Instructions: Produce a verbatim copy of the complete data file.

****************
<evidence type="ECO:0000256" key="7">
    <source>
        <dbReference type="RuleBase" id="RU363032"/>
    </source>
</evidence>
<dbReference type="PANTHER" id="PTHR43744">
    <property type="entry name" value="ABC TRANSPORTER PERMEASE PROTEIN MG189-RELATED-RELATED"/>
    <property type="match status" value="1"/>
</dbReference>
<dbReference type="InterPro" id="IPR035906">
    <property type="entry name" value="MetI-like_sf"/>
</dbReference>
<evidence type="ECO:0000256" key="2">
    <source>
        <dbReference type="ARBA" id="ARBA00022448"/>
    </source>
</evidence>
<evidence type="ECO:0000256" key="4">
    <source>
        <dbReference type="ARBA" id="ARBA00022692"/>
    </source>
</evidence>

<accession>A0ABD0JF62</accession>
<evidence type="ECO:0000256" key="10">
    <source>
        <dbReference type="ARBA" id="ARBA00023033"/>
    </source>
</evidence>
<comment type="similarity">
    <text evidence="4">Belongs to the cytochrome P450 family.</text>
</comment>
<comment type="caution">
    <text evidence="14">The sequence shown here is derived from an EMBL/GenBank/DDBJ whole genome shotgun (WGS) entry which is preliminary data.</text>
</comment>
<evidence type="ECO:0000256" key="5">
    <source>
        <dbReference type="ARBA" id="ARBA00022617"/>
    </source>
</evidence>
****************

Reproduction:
<evidence type="ECO:0000256" key="7">
    <source>
        <dbReference type="RuleBase" id="RU363032"/>
    </source>
</evidence>
<dbReference type="PANTHER" id="PTHR43744">
    <property type="entry name" value="ABC TRANSPORTER PERMEASE PROTEIN MG189-RELATED-RELATED"/>
    <property type="match status" value="1"/>
</dbReference>
<dbReference type="InterPro" id="IPR035906">
    <property type="entry name" value="MetI-like_sf"/>
</dbReference>
<evidence type="ECO:0000256" key="2">
    <source>
        <dbReference type="ARBA" id="ARBA00022448"/>
    </source>
</evidence>
<evidence type="ECO:0000256" key="4">
    <source>
        <dbReference type="ARBA" id="ARBA00022692"/>
    </source>
</evidence>

<accession>A0ABD0JF62</accession>
<evidence type="ECO:0000256" key="10">
    <source>
        <dbReference type="ARBA" id="ARBA00023033"/>
    </source>
</evidence>
<comment type="similarity">
    <text evidence="4">Belongs to the cytochrome P450 family.</text>
</comment>
<comment type="caution">
    <text evidence="14">The sequence shown here is derived from an EMBL/GenBank/DDBJ whole genome shotgun (WGS) entry which is preliminary data.</text>
</comment>
<evidence type="ECO:0000256" key="5">
    <source>
        <dbReference type="ARBA" id="ARBA00022617"/>
    </source>
</evidence>